With Notes for Colleges by W. S. Tiler, Professor of the Greek and Latin Languages in Amherst College.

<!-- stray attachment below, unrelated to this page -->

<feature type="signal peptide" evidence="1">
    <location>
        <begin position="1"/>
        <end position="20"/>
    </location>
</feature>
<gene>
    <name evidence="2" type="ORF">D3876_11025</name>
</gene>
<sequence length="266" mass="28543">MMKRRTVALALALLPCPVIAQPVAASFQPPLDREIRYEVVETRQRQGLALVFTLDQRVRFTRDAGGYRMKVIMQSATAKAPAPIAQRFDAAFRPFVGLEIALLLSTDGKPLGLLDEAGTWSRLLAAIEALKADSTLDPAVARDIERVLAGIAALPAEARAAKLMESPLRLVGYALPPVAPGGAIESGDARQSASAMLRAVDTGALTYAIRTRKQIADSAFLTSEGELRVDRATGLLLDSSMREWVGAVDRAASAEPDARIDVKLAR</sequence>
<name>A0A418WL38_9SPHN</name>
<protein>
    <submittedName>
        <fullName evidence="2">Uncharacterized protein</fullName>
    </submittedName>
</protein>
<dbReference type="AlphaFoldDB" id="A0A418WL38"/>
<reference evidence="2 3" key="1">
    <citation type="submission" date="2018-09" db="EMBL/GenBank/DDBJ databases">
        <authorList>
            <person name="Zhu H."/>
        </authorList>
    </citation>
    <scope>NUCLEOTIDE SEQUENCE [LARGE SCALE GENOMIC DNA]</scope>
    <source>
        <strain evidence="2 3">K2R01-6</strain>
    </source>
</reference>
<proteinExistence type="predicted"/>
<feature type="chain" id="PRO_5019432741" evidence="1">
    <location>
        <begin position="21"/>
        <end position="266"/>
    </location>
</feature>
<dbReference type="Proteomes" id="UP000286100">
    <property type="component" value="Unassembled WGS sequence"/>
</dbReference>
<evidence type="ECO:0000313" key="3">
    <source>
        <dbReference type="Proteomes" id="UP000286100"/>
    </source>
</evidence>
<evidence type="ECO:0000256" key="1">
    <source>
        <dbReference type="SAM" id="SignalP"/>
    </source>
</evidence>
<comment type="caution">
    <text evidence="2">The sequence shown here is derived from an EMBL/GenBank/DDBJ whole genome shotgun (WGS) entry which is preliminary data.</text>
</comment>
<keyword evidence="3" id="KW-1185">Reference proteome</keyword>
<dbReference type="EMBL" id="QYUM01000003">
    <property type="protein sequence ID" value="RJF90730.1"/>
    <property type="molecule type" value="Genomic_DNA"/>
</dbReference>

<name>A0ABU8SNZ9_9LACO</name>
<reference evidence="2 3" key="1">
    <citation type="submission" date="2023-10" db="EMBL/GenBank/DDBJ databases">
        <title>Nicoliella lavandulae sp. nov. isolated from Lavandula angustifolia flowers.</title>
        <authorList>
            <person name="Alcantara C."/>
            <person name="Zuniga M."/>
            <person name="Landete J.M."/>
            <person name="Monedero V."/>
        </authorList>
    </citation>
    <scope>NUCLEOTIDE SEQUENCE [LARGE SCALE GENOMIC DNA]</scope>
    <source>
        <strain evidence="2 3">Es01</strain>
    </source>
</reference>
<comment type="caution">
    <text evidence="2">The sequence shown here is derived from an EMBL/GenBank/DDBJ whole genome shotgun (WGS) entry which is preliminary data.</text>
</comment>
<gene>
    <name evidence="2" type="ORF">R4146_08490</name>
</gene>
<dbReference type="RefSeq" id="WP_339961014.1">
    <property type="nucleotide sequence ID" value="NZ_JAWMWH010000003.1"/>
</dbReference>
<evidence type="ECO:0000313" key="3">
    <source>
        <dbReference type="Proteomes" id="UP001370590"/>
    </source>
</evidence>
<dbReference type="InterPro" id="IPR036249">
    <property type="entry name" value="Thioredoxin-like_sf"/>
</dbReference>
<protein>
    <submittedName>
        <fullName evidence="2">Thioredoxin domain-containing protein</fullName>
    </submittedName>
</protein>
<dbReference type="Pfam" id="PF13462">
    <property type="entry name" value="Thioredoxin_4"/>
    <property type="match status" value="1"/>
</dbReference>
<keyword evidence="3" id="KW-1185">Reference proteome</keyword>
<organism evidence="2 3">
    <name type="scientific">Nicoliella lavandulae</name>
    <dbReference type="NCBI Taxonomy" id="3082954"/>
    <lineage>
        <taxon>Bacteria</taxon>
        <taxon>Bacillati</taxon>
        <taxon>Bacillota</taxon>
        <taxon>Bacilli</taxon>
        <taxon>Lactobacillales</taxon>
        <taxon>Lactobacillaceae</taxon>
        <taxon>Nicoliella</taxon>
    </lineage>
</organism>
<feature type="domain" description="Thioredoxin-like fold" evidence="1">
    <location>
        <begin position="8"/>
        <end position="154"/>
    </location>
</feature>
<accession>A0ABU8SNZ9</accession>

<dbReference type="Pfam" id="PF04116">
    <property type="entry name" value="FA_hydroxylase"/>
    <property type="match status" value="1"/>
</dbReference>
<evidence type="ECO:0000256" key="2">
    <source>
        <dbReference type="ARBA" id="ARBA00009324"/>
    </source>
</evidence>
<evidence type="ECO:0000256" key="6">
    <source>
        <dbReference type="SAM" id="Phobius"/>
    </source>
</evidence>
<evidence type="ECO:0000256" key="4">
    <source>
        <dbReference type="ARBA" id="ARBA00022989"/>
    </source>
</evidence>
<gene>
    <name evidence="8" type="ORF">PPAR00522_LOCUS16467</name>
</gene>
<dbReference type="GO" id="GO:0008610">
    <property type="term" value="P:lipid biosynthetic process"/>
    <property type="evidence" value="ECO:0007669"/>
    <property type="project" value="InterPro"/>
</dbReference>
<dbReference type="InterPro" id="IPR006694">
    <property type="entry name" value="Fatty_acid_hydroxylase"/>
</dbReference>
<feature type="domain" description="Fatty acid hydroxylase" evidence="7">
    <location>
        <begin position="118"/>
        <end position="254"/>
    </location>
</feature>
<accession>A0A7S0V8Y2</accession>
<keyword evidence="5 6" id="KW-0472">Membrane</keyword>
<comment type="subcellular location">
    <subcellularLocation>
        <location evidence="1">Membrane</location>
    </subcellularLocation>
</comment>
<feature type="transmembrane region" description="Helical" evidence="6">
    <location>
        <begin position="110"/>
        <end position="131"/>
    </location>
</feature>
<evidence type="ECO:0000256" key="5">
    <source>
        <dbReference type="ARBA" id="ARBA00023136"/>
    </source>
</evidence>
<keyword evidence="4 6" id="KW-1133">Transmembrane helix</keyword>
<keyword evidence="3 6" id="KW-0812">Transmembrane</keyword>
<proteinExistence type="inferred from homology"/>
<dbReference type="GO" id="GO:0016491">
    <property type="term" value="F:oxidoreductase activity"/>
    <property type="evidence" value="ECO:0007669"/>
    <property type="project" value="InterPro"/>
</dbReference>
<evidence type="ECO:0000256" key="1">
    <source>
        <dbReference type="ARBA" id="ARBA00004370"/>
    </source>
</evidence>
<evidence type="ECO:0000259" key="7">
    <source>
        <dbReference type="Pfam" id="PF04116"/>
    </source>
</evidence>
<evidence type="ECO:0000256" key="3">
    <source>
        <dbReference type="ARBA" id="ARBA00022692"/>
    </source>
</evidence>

d goodness, it will be amid the general prevalence of vice and crime. If the sage ever pants after wisdom, it is when the fountains of knowledge have become corrupted. The reigns of Nero and his immediate successors were probably the very school, of all others, to which we are most indebted for the comprehensive wisdom, the elevated sentiments, and the glowing eloquence of the biographer of Agricola, and the historian of the Roman Empire. His youth saw, and felt, and deplored the disastrous effects of Nero's inhuman despotism, and of the anarchy attending the civil wars of Galba, Otho, and Vitellius. His manhood saw, and felt, and exulted in the contrast furnished by the reigns of Vespasian and Titus, though the sun of the latter too soon went down, in that long night of gloom, and blood, and terror, the tyranny of Domitian. And when, in the reigns of Nerva and Trajan, he enjoyed the rare felicity of thinking what he pleased, and speaking what he thought, he was just fitted in the maturity of his faculties, a